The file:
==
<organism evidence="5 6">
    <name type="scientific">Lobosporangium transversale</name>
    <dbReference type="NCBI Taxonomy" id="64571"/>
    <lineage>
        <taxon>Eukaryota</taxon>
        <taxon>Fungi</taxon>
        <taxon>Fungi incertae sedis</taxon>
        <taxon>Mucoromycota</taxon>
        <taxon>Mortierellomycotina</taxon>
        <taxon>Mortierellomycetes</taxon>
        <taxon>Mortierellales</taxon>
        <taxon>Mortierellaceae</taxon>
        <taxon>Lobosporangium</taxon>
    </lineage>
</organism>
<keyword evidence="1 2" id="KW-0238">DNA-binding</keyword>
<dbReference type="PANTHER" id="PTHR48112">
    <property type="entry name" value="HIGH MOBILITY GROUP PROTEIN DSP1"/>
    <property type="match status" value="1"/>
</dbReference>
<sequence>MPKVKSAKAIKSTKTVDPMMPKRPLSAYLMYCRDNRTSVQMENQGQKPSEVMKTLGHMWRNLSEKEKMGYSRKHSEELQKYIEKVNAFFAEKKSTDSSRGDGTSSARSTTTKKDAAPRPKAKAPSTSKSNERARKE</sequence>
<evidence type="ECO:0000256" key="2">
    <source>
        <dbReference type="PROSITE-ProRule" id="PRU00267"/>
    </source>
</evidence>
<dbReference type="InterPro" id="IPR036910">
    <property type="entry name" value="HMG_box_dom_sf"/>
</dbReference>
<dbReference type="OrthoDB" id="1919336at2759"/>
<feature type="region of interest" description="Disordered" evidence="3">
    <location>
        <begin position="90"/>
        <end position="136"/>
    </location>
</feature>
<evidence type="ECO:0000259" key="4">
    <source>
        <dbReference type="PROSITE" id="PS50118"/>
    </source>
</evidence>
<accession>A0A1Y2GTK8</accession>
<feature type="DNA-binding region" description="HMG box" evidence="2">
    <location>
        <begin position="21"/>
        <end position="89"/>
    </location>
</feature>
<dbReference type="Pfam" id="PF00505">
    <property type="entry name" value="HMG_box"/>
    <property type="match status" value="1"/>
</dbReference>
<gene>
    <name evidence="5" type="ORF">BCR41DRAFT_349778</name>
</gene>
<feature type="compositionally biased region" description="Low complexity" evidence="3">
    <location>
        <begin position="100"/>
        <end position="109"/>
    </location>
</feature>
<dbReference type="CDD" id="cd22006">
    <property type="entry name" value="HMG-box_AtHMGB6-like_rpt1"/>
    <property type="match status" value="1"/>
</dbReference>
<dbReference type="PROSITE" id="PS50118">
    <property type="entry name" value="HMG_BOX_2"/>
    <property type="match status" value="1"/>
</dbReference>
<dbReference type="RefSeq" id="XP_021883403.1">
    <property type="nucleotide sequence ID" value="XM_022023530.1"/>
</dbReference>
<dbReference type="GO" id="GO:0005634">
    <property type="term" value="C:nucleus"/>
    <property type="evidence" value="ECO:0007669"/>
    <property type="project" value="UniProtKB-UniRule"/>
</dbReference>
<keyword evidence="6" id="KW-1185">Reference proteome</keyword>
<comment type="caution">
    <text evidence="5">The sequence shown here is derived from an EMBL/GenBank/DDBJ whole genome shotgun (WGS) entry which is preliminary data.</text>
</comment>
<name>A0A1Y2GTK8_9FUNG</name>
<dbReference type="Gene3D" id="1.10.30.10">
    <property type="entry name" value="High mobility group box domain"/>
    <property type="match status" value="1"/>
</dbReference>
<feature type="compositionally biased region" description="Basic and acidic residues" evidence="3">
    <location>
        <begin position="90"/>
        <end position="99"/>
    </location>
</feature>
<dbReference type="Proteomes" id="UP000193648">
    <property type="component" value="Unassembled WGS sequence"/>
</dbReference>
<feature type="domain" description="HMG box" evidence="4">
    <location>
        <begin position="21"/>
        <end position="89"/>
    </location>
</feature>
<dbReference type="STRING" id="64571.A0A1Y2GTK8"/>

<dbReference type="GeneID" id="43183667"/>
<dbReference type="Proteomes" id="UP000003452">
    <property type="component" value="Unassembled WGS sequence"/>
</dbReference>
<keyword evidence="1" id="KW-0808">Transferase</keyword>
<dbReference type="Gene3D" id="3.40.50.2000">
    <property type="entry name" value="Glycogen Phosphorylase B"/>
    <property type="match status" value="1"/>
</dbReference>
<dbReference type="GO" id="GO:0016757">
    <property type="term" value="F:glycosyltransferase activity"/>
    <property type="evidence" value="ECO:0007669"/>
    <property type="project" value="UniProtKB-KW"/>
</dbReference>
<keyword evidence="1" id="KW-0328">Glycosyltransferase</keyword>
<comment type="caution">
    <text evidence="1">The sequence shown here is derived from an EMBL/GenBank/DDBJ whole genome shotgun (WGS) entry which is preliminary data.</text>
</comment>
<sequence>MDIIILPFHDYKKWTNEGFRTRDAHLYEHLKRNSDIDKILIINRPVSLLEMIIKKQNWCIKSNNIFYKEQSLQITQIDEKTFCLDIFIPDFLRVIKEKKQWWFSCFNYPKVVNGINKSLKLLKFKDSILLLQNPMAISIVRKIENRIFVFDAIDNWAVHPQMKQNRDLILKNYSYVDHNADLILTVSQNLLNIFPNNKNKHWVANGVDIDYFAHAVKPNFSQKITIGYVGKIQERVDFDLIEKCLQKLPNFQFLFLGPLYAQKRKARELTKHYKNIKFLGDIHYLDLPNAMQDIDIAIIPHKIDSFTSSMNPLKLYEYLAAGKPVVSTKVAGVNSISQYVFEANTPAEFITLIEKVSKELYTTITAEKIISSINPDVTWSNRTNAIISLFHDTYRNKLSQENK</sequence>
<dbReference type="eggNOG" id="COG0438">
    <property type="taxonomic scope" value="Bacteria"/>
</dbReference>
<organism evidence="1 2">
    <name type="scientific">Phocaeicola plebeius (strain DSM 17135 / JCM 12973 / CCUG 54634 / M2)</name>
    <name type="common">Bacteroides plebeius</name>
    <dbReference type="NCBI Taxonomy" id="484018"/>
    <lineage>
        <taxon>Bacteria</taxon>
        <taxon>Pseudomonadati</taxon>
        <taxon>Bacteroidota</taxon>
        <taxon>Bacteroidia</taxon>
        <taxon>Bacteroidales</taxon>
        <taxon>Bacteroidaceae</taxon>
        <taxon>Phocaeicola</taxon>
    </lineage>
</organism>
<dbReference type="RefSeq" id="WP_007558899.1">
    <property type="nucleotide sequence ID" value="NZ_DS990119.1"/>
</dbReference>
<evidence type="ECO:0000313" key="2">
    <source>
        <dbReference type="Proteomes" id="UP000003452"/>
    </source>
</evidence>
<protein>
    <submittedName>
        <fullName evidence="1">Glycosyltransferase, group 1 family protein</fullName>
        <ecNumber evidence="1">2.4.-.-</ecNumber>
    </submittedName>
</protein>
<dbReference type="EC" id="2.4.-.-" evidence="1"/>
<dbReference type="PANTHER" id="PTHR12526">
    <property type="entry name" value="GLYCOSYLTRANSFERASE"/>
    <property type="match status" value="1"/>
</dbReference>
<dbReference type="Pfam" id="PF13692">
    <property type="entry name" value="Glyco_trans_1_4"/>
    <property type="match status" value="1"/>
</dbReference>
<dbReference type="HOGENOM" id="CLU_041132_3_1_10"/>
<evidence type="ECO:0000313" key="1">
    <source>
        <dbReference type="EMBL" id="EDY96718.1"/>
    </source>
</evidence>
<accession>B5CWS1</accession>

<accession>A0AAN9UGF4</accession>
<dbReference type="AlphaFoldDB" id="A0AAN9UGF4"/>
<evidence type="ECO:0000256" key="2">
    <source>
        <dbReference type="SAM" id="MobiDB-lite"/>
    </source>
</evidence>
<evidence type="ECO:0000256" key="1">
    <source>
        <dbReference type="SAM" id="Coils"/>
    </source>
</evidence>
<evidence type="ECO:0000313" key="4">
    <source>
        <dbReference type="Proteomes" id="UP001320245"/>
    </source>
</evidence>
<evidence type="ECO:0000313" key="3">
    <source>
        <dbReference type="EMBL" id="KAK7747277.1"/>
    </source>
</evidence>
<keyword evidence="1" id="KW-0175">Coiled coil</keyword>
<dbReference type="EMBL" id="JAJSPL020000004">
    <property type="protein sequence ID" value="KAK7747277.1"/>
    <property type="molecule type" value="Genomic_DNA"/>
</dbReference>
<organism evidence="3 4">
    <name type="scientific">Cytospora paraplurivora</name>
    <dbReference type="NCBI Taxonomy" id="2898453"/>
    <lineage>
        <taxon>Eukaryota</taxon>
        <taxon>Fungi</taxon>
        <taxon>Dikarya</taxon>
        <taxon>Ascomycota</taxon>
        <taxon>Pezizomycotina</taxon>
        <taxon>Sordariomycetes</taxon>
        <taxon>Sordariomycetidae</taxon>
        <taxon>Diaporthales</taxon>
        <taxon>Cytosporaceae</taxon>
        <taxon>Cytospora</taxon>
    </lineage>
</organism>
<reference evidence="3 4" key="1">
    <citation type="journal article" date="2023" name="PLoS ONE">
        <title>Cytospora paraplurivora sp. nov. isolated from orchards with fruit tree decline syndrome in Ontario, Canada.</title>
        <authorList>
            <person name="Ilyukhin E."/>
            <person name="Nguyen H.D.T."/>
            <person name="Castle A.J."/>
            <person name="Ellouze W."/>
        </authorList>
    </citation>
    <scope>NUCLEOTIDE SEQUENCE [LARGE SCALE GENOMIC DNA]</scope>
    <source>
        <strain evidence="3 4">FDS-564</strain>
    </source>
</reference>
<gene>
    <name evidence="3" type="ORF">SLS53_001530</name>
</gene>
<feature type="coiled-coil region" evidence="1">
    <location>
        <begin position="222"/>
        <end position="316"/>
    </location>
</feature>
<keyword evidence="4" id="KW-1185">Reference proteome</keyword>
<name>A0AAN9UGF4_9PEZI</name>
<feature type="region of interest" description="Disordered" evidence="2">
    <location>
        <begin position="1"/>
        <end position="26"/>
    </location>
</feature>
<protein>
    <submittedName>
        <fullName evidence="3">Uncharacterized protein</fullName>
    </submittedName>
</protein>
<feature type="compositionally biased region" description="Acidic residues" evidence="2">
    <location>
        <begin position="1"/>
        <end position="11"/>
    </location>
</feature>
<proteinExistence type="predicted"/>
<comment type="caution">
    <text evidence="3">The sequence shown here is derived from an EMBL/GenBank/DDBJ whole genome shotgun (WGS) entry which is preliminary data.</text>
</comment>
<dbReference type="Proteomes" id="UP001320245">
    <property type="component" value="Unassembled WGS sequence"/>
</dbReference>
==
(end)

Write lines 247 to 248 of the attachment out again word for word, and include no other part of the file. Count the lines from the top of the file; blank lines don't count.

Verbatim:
    </submittedName>
</protein>